Go to j-dturf.com to learn more about J&D Turf

Play on!
--Jamie
@JamieMehringer
 

Friday, June 10, 2016

A Tale of Two Walk-Ups - Warning Track Design

Walk-ups for baseball and softball fields are often a good option to manage traffic while also allowing for grass in foul territory (softball).  This is sometimes necessary to manage surface drainage/grades.

Let’s look at two walk-ups.  First, the softball field at Ohio Northern University.  As you can see these walk-ups are the same width from the warning track to the plate, so the on-deck circle is off the walk-up.






The next example is at the MLB/P&G Cincinnati Reds Urban Youth Academy.  In this example, the walk-ups are flared out as you get closer to the track.  This allows for the on-deck circles to be on the walk-ups. 





Also, you can see this early season photo also illustrates how walk-ups can aid in surface drainage.

Which is the best option?  That’s a field manager’s decision.  I personally like the flared walk-up which allows for space for the on-deck circle.

Go to j-dturf.com to learn more about J&D Turf.

Play on!
--Jamie
@JamieMehringer

Sunday, June 5, 2016

Great Mixture to Keep Weeds Out of Infields and Warning Tracks

With summer now upon us, many high school playing surfaces are winding down from spring play, now crabgrass, goosegrass, and other unwanted growth will appear. 
 


How do you control this issue?  See below:

A simple mixture of Glyphosate in a 2% solution and SureGuard at 3 teaspoons per 1000 sq ft. So, in a 3 gallon spray hand can, 7.68 ounces of Glyphosate and 9 teaspoons of SureGuard. The tank will cover 3,000 sq ft. How well does it work? The photos below are from the warning track at Brebeuf High School. The track was sprayed in March.




Note the weeds along the track edge. This is due to the application. As many of you know, Glyphosate is a non-selective herbicide, meaning it will kill anything it touches. So, be careful along all grass edges. Finally, to get better control, try not the work the infield/track up as this will break the Sureguard barrier.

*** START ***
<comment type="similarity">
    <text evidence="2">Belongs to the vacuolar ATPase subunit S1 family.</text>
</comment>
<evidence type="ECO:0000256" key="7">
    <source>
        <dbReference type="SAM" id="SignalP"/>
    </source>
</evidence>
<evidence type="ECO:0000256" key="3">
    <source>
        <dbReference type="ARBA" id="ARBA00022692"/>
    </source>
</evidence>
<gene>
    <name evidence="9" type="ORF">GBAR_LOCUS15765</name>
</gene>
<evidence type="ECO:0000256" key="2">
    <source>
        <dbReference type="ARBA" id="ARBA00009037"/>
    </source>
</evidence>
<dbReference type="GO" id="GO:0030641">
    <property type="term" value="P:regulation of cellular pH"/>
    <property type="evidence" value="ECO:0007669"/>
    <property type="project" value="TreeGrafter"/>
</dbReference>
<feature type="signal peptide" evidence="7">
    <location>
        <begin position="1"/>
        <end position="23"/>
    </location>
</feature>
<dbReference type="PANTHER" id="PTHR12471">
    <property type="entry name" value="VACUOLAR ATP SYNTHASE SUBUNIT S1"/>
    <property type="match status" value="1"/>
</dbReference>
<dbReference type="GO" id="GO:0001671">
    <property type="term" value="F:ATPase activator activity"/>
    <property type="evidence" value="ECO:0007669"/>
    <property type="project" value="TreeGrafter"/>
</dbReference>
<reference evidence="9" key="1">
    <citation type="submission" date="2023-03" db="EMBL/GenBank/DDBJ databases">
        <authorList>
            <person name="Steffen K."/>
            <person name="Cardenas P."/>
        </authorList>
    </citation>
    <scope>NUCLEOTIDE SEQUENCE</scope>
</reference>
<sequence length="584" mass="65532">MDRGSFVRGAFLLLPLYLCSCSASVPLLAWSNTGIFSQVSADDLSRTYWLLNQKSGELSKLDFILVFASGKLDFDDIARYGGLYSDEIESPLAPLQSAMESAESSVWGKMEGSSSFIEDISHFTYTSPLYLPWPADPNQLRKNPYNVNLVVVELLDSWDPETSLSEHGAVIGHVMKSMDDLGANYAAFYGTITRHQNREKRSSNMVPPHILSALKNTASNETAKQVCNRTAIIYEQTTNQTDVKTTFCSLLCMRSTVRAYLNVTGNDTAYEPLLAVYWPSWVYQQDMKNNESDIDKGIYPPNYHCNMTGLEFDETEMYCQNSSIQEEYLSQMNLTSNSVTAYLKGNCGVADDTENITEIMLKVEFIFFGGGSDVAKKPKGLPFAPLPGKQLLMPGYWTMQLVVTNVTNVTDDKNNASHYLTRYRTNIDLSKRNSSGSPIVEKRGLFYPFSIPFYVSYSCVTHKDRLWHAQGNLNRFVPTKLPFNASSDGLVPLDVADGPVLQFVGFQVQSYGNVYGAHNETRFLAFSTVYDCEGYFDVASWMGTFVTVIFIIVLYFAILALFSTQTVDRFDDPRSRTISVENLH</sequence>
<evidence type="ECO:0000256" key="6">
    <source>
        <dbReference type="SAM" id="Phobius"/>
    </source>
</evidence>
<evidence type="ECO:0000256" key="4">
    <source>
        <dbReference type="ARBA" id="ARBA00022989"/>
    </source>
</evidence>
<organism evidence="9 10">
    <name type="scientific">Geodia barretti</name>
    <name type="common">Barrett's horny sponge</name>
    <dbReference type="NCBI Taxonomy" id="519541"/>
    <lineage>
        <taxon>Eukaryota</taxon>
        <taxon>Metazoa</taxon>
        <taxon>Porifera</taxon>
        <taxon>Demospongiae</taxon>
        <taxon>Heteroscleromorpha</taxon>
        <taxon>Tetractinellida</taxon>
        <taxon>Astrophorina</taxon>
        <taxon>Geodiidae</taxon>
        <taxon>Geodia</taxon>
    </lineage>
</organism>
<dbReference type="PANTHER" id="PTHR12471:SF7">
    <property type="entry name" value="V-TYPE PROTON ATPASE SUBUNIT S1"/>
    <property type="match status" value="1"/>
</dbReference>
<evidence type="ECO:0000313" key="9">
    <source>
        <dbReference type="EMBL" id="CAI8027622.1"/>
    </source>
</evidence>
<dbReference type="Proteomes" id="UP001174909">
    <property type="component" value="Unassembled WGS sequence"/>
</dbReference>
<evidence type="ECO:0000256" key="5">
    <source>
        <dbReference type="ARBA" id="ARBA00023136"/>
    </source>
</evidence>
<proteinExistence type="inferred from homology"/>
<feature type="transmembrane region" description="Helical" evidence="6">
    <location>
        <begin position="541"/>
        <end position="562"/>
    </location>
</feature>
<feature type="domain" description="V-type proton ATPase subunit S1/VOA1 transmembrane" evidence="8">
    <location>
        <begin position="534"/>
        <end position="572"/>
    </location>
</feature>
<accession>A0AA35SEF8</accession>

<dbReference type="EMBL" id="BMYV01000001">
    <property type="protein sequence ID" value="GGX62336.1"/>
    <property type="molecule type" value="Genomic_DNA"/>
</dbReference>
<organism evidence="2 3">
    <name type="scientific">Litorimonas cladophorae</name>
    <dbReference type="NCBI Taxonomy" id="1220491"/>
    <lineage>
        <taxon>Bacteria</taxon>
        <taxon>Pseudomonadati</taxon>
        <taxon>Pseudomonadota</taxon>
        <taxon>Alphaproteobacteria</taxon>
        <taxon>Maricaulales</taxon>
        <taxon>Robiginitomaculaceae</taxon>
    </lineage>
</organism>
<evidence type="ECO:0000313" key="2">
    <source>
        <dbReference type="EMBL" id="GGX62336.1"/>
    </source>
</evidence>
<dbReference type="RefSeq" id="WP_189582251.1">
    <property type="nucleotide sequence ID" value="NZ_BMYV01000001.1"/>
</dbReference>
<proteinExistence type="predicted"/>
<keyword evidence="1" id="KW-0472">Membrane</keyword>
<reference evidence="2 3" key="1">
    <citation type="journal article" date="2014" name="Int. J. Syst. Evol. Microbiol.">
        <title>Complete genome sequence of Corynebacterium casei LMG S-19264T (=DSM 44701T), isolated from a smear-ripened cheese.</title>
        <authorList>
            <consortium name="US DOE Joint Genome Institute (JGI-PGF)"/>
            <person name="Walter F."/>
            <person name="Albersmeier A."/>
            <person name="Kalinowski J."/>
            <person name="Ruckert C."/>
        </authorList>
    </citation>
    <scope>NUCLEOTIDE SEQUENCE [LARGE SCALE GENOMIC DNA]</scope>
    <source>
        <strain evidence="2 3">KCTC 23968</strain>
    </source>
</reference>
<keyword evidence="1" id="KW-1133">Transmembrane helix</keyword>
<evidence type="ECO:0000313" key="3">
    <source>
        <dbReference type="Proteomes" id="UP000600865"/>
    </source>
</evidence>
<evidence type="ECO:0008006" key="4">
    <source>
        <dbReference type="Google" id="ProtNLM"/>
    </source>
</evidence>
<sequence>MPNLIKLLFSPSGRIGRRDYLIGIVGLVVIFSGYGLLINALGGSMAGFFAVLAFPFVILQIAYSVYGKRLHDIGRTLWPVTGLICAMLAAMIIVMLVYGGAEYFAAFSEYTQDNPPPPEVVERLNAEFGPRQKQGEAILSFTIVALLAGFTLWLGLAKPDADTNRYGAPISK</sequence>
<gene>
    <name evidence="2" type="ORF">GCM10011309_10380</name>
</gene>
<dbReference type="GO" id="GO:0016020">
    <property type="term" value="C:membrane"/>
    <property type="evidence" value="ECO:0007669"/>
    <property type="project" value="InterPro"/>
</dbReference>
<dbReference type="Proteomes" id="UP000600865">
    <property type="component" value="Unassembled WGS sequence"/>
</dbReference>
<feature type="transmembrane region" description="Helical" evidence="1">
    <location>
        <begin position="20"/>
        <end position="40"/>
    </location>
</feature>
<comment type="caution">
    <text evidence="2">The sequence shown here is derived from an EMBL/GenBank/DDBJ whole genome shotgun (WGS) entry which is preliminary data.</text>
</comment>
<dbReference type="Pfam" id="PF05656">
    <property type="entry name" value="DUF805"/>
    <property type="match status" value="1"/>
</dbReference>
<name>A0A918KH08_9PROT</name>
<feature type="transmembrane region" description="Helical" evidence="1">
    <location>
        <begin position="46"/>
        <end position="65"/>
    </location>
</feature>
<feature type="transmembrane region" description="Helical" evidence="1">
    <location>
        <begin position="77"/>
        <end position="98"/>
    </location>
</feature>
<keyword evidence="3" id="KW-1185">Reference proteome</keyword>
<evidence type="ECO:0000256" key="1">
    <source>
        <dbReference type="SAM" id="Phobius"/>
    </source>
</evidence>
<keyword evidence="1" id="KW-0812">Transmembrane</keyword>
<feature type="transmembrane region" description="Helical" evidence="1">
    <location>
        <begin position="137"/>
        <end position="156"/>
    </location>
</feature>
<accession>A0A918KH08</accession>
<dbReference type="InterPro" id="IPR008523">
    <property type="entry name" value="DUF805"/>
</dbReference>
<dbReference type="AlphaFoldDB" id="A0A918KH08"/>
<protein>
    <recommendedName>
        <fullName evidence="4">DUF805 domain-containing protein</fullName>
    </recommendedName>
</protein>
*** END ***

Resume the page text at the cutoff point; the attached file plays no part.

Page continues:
To learn more about Glyphosate, click HERE.

To learn more about Sureguard, click HERE.

Go to j-dturf.com to learn more about J&D Turf.

Play on!
--Jamie

Monday, May 23, 2016

Backstop Wall Drainage - Channel Drains

Back to the topic of drainage.  In this post, we look at drainage along a backstop wall.  Often, a new brick or solid surface wall is constructed with little to no consideration to drainage.  Obviously, a solid wall will need drainage to move water.  A french drain can be installed, but I prefer not to have gravel on the surface of a warning track or full infield softball surface as illustrated below.


The best option is a channel drain.

Let’s go the the MLB/P&G Cincinnati Reds Urban Youth Academy.  The complex constructed in fall 2013 and opened in spring 2014.  The goal of the installation was to ensure water moved off the warning track.  Channel drains were installed and tied into the drainage from the wall.  Finally a heel proof cover was added.  Problem solved!  To be clear, the drainage supplier was requiring that the drain be installed with 4 inches of concrete on both sides of the drain in the event of a vehicle driving over the drain.  Needless to say, this was removed due to the fact that you cannot drive over the drain.  No issues after 2+ years of play/maintenance.










Go to j-dturf.com to learn more about J&D Turf. 

Play on!
--Jamie
@JamieMehringer